28 September 2008
It’s one thing to stand hard races, quite another to thrive on them. Raven’s Pass took on his French conqueror Tamayuz and his three-times nemesis Henrythenavigator and landed the Queen Elizabeth II Stakes at Ascot in such style that he will now go to the Breeders’ Cup in California as a major flag-carrier for Europe.
In a week featuring acrimonious exchanges over the use of pacemakers, both Tamayuz and Henrythenavigator turned up with these four-legged “domestiques”, and a fat lot of good it did them. For the pair of pacesetters set off in madcap duel for the lead, which left not just them but Tamayuz legless early in the straight. Raven’s Pass, extra grateful for having such a gallop to settle behind, swept to the front 250 yards out and, though Henrythenavigator battled, he never got closer than the length he was at the line.
After Raven’s Pass finished fourth to “Henry” in the 2,000 Guineas, many of us, trainer John Gosden included, began to wonder if the chestnut would be better dropping back to sprinting trips. Subsequent seconds at Ascot, Chantilly and Goodwood over a mile confirmed his stamina and yesterday Jimmy Fortune was blaming his own exaggerated waiting tactics for not taking “Henry” at Goodwood. Tactics are a part of it. But as Raven’s Pass stuck sweat-soaked nostrils into a bucket of water, those closest to him paid tribute to the toughness and temperament that have seen him finally hit the target at the highest level.
And to think that what Raven’s Pass hit hardest the first time he went to a racecourse was the front of the stalls – so hard that they burst open and he was not allowed to take part. Since then he has always been accompanied to the start by the lanky “horse whispering” presence of Steve ‘Yarmy’ Dyble. “He just gets a bit tense,” says Dyble putting his friend in a headlock, “but he is a terrific little horse. He is getting better and better. I love him.”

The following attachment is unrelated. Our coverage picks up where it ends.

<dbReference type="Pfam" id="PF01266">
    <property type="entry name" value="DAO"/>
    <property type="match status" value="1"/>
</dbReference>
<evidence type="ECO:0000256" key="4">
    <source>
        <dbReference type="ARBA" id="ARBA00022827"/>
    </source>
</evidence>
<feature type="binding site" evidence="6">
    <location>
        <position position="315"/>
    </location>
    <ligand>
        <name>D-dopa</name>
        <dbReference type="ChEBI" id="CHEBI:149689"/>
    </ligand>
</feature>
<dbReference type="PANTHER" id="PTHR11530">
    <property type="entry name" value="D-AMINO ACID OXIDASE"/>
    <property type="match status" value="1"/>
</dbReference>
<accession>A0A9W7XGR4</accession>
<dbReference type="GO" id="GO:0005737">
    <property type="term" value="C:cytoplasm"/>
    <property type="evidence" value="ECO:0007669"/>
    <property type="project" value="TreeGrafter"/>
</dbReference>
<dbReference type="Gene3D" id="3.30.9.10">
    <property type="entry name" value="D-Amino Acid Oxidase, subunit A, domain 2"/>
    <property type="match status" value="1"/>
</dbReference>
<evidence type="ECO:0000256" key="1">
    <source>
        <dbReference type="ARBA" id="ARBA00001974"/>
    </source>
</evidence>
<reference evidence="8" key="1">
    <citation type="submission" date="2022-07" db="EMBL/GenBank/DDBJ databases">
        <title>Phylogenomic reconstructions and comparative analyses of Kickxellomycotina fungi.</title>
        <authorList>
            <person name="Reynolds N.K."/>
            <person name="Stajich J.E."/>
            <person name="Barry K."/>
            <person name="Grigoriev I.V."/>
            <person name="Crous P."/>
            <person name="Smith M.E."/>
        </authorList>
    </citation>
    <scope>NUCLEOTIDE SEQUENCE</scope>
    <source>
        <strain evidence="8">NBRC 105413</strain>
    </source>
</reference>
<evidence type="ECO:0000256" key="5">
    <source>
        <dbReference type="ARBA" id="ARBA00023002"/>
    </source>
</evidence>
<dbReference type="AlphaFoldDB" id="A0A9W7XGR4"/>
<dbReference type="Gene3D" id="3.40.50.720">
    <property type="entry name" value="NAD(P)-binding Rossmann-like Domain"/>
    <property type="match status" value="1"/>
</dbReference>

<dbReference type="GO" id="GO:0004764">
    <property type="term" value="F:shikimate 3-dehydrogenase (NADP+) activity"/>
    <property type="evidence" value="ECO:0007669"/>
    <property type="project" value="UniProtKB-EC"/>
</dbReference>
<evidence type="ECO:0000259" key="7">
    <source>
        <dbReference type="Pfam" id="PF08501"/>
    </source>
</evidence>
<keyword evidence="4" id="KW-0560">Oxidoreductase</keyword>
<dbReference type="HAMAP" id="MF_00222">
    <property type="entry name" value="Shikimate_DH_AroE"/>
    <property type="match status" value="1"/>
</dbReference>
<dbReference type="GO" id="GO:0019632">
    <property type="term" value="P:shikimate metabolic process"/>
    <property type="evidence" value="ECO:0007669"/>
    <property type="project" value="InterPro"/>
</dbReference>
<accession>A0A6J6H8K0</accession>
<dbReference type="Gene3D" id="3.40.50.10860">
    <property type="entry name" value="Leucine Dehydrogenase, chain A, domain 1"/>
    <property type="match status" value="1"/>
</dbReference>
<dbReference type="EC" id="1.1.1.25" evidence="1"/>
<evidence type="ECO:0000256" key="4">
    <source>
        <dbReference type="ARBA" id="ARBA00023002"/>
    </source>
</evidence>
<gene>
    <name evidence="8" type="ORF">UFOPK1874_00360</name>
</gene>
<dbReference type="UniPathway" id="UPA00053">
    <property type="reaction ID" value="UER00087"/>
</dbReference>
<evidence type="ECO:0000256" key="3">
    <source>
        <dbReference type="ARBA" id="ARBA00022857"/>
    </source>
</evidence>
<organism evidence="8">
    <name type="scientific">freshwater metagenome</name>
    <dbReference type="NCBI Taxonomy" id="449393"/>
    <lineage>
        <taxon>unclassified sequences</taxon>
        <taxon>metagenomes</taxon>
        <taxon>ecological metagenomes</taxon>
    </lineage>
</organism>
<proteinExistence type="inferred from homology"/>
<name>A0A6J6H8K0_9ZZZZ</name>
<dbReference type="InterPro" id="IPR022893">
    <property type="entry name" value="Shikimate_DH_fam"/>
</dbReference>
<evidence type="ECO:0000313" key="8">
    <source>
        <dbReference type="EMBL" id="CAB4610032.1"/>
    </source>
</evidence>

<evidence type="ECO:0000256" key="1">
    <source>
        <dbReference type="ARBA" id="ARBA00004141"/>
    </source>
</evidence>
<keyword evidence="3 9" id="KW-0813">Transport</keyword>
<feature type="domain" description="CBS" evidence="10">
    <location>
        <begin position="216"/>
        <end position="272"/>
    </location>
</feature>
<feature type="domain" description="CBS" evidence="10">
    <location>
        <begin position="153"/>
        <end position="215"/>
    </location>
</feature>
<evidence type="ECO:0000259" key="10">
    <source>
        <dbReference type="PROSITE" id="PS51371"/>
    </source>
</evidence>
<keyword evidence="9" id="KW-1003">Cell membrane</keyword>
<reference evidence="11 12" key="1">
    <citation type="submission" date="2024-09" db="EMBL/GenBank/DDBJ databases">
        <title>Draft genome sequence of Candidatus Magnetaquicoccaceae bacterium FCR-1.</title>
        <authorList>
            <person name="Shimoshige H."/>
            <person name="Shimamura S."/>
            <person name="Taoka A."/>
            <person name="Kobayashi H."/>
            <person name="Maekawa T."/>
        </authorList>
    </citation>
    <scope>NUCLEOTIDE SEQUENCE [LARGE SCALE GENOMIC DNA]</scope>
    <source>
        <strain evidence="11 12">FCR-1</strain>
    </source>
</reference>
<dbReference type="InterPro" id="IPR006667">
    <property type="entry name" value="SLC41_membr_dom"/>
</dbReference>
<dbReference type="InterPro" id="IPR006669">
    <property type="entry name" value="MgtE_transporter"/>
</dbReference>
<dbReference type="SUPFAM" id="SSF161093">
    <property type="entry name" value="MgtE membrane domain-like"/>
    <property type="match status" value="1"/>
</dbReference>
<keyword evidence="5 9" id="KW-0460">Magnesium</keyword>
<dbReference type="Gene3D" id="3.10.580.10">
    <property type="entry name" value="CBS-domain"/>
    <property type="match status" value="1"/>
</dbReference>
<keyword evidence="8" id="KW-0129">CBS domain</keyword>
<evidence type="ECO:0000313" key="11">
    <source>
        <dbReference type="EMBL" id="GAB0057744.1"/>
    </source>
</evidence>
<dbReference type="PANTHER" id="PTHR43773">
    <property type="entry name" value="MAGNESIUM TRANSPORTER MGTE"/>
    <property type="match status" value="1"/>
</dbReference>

American hearts at Santa Anita should be the next to receive him, but it remains unclear whether he will be aimed at the Breeders’ Cup Mile on the turf or the Breeders’ Cup Classic over a mile and a quarter of the new synthetic racing surface. The argument against the mile is that the first turn comes about 100 yards after the start and the memory still lingers of the 1993 running at Santa Anita, where only extreme good fortune prevented a mass pile-up as eight horses collided round that first corner. The new surface should be far more suitable for European runners than the little-lamented dirt, and the way Raven’s Pass finishes, the distance may well be not beyond him.
Henrythenavigator may well take the same route and one has to hope that his journey over will be a bit less fraught than yesterday when fog so delayed the aircraft that Aidan O’Brien’s two-year-old colts in the Royal Lodge Stakes failed to make entry time. Mark Johnston’s Jukebox Jury did, and overcame a strange piece of acrobatics at the start to win impressively and put himself into the 2,000 Guineas, if not the Breeders’ Cup betting.
Most promising equine winner of the day was the Gosden-trained, Fortune-ridden Rainbow View, who took her unbeaten sequence to four in the Meon Valley Stud Fillies’ Mile and will now go into the winter as favourite for next spring’s 1,000 Guineas. Rainbow View is not very big but she is wonderfully well balanced and she has that priceless gift in any form of athletics, the ability to accelerate. If she winters well she should be a joy to watch.
Hayley Turner already is. She rode the biggest winner of her career, and the 75th of the season when getting Furnace home in the 29-runner £150,000 Totesport.com Challenge Cup. When she tied for the apprentice title with Saleem Golam in 2005, the good wishes were with her, but the form book very much wasn’t. But three seasons on she has grafted away to become not just competent but inspirationally bright.
The fact that she is a rare woman making it in what has always been a man’s world is now ignored by professionals. But if she continues to gather momentum in the way she is, something very special is going to happen in the wider world. People are going to look into racing and find something they like. Hayley, like Raven’s Pass, is very definitely thriving on it.